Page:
• What are the next steps if the cancer comes back after treatment?

The treatment of pediatric bladder cancer involves a multidisciplinary team of healthcare professionals. In addition to a pediatric oncologist, this team can include:

The type of treatment your child receives can depend on many factors, such as:

  • the specific type of bladder cancer they have
  • the extent (stage) of the cancer
  • how aggressive the cancer is likely to be
  • the size and location of the tumor
  • your child’s age and overall health

Surgeons commonly use a surgical procedure called a transurethral resection to treat pediatric bladder cancer.

To perform a transurethral resection, a surgeon uses a tool called a resectoscope, which they pass through the urethra and into the bladder. They use the resectoscope to remove the cancer along with an area of healthy tissue around the tumor.

If the cancer is very aggressive, surgeons may perform a cystectomy, which involves removing all or part of the bladder.

Overall, the outlook for children with pediatric bladder cancer is quite positive. This is because most bladder cancers in children are low grade, meaning they’re not very aggressive.

According to the NCI’s SEER program, the overall 5-year survival rate for bladder cancer in people under 20 years of age is 94.9%. This is the percentage of people with bladder cancer who are alive 5 years after their diagnosis.

Factors that can affect the outlook include:

  • whether the cancer can be removed with surgery
  • the type of cancer
  • the cancer stage
  • how aggressive the cancer is
  • the tumor’s size and location
  • your child’s age and overall health

Bladder cancer can come back after treatment, but this is much less common in children than in adults. Recurrence rates in people under 20 years of age are estimated to be 2.6% to 13%. In comparison, recurrence rates in adults are 40% to 70%.

There’s no standardized follow-up schedule for children after treatment for bladder cancer. However, it’s likely that your child will have periodic follow-ups involving ultrasound, cystoscopy, or both to make sure that their cancer hasn’t returned.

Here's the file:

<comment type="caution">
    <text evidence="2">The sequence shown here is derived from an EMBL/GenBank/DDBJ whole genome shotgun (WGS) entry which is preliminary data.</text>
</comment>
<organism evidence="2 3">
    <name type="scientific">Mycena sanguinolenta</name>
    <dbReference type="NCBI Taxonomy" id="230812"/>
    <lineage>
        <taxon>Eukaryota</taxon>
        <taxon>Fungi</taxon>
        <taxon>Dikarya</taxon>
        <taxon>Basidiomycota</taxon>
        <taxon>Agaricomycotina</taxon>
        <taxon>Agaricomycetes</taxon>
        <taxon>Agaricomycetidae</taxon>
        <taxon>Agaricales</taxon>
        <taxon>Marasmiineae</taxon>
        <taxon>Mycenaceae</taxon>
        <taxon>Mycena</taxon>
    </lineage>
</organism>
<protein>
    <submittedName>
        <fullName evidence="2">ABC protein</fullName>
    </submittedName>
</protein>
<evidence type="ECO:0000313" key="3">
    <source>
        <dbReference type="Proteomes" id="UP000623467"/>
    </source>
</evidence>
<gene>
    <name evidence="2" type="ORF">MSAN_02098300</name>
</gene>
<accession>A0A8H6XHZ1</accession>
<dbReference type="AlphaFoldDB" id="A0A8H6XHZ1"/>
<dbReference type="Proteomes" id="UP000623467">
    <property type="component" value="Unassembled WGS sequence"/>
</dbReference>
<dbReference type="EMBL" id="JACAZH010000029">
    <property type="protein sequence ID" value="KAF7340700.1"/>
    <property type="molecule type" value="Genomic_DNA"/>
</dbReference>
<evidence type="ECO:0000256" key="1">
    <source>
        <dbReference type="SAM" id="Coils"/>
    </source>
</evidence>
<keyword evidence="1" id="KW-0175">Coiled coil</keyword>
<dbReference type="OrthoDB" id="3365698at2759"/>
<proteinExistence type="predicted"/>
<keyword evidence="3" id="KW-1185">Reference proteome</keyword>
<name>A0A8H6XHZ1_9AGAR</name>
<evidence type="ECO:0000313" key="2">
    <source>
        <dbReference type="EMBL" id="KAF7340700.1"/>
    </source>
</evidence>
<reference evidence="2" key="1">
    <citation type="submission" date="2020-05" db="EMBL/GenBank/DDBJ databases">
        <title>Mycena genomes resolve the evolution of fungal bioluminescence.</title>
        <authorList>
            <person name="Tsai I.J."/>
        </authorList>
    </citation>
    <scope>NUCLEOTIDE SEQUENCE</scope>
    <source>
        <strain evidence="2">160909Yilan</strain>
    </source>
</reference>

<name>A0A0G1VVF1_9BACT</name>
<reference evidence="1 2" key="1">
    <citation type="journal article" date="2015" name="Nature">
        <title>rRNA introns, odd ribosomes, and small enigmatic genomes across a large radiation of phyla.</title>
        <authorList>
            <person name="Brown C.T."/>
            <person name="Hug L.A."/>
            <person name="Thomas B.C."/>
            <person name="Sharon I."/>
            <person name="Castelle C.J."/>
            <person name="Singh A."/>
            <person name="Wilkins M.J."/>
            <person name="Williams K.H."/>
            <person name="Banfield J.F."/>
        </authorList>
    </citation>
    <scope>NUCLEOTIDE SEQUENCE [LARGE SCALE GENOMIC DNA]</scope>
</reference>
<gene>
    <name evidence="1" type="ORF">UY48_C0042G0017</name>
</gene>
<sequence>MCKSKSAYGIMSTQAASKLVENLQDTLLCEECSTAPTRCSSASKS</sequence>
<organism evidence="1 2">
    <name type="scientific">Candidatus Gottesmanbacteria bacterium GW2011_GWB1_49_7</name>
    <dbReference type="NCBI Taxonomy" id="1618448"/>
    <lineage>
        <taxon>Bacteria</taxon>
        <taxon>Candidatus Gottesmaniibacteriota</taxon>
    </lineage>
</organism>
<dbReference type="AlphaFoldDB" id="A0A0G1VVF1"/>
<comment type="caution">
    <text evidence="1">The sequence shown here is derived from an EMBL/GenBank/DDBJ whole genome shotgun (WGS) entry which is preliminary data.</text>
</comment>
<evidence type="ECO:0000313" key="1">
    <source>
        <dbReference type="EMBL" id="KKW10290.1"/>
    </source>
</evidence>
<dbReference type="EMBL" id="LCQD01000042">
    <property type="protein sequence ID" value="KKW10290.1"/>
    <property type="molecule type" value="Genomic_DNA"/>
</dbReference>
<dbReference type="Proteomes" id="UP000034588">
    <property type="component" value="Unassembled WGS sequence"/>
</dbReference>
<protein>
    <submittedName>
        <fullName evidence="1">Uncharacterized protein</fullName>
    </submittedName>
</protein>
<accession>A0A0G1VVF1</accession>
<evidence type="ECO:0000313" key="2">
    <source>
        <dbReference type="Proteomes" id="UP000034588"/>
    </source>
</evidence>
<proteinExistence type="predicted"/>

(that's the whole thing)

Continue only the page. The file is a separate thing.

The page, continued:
What is usually the first symptom of bladder cancer?

Blood in urine is often the first noticeable symptom of bladder cancer.

What is the most common bladder tumor in children?

Most bladder cancers in children and adults are urothelial carcinomas, which are also called transitional cell carcinomas.

What are the most common childhood cancers?

According to the NCI, the most common types of childhood cancers are leukemias, lymphomas, and tumors affecting the brain and other parts of the central nervous system.

Bladder cancer is not a common type of cancer in children. When it does occur, the most common type is urothelial carcinoma.

Pediatric bladder cancer is treated using surgery to remove the cancer. Because most childhood bladder cancers aren’t very aggressive, the outlook for pediatric bladder cancer is typically very positive.

Blood in urine is the most common symptom of bladder cancer. While this can be a symptom of a noncancerous condition such as a urinary tract infection, it’s still important to see your child’s pediatrician for any blood in urine. They can order tests to find out the cause.